Sayed Abdel-Fadil, Head of the Capital Market Operations Sector at the Financial Regulatory Authority (FRA), has reviewed the developments of Egypt’s Sukuk market during 2020, which witnessed three issuances worth EGP 5.1bn.
There are great hopes and ambitions that the growth of the issuance market will continue amidst the support of all parties operating in Sukuk.
The remarks came during the activities of the round table, last Wednesday, which reviewed the competitive advantages of Sukuk over other financing instruments. The roundtable was organised by the Association of Issuers and Investors of Financial Instruments in cooperation with Media Avenue.
Abdel-Fadil, who chaired the roundtable, said that Moody’s have issued a global forecast that the size of the Sukuk issuance market during the year ending 2020 stood at about $157.8bn. The ratings agency also said that it is expected to rise to $170bn in 2021, which was confirmed by other credit rating agencies such as Fitch and Standard & Poor’s.
Ayman El-Sawy, head of the financial sector at Sarwa Capital, divided his vision of the competitive advantages of Sukuk on both sides of the issuing companies and the investor. He noted that, in terms of the issuing company, the choice of financing instrument depends on the nature of the financing and its needs.
Sukuk provides the advantage of clarity and separation for the issuing company from corporate bonds. The burden of financing is out of the company’s budget, and it is similar to bonds in its lower cost than other financing alternatives.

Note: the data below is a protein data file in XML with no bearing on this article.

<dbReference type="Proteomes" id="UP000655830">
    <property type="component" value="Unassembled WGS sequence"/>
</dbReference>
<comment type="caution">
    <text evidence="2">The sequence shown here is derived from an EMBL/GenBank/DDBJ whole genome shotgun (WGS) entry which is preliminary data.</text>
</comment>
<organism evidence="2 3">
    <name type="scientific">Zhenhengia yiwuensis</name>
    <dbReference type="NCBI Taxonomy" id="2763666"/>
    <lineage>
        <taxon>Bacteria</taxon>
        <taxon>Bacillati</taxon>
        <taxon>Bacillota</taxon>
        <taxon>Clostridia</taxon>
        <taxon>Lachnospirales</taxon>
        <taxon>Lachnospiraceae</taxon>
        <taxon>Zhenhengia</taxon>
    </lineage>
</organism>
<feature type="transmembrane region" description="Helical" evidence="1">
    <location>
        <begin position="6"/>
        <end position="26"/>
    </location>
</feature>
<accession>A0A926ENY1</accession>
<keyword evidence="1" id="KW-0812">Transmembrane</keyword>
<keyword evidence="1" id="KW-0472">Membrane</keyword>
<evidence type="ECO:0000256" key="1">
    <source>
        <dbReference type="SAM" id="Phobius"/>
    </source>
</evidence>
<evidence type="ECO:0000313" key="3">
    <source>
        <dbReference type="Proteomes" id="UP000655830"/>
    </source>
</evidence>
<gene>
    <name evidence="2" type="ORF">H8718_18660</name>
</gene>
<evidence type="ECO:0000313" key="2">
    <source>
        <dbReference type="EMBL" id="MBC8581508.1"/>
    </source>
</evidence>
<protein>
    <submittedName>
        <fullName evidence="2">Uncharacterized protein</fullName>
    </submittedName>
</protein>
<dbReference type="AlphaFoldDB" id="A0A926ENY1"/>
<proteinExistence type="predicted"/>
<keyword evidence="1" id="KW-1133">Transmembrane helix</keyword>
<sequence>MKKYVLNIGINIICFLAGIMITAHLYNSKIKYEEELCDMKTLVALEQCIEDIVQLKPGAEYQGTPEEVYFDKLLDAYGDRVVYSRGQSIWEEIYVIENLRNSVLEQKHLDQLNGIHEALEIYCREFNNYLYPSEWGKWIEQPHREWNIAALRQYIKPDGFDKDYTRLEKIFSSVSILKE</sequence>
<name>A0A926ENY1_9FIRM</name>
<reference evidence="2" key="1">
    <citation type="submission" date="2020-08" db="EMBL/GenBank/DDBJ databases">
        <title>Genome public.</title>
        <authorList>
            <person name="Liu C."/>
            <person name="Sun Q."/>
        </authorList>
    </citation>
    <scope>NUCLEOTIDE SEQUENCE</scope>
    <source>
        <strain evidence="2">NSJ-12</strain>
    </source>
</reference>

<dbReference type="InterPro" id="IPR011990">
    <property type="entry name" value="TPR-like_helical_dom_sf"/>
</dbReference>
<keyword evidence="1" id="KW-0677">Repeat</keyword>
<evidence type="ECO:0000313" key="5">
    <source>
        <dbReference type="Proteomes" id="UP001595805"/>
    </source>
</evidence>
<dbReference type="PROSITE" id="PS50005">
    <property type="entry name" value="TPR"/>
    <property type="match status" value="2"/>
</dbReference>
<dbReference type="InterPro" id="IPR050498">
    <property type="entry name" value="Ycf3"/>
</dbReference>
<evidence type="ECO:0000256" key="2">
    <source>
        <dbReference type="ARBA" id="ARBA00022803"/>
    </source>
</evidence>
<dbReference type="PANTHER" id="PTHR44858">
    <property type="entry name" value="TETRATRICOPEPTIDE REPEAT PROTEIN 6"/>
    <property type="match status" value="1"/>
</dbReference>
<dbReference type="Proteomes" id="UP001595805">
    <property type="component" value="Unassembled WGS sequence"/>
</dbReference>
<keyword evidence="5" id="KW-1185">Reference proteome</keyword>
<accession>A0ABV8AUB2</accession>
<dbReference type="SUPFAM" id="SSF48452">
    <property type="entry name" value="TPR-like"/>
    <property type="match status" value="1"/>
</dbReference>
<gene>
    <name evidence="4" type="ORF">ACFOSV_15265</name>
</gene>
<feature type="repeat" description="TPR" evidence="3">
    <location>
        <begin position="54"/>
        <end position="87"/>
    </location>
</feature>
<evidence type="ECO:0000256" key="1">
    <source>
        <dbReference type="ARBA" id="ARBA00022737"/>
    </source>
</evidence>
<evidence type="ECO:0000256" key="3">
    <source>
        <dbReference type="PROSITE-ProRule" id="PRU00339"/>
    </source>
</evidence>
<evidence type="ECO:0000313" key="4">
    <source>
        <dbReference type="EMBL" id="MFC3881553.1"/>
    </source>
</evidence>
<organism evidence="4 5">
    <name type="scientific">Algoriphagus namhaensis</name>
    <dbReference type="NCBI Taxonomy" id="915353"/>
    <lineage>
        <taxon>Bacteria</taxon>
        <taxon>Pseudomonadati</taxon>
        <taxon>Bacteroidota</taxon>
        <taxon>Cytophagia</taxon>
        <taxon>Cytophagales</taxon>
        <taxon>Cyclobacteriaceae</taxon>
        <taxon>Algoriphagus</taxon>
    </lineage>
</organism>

On the investor’s side, El-Sawy believes that Sukuk financing is for a specific project that provides the advantage of clarity for the investor, to determine the degree of risk in which they will invest.
He added that the Sukuk has helped Sarwa Capital convert directly to financing through the money market, as its issuance reduces the financing structure. It has, in turn, helped shorten the issuance period and saved on costs, which has attracted new types of investors, whether insurance companies or investment funds.
“The investor focuses on the degree of risk and the method of insurance in the financing tool in which he invests,” he said, “Sukuk helps accelerate the investment in general.”
El-Sawy pointed out that the Fixed Income Investors and Exporters Association views Sukuk as a very important financing tool, and is betting on its growth rate. This will become much faster than the rate of growth for bonds.
He said that the market needs the availability of at least 50 sources of financing tools and financial and legal advisors, due to the availability of competition and the further growth of the market.
El-Sawy added that the Sukuk market will grow significantly to at least EGP 20bn-EGP 25bn during 2021, in conjunction with the trend of issuers to Sukuk and the desire of banks to invest in them. He indicated
that the year 2020 marks the beginning of Sukuk as a financing instrument, with the year 2021 set to witness high numbers.
He also emphasised that the cost of debt instruments is much less than the cost of bank financing. At certain times, the bank cost is lower and varies from period to period, and banks also invest in Sukuk for their good return.
El-Sawy revealed that Sarwa Capital is considering launching issues of more than one format on the Egyptian market, in order to offer different types that would help and encourage issuers to issue more.
Moreover, AmrHassanein, President of Meris Credit Rating Company, said that the difference between Sukuk and bonds, in relation to the credit rating, appears through the two types of Sukuk. This can either be based on assets or supported by assets.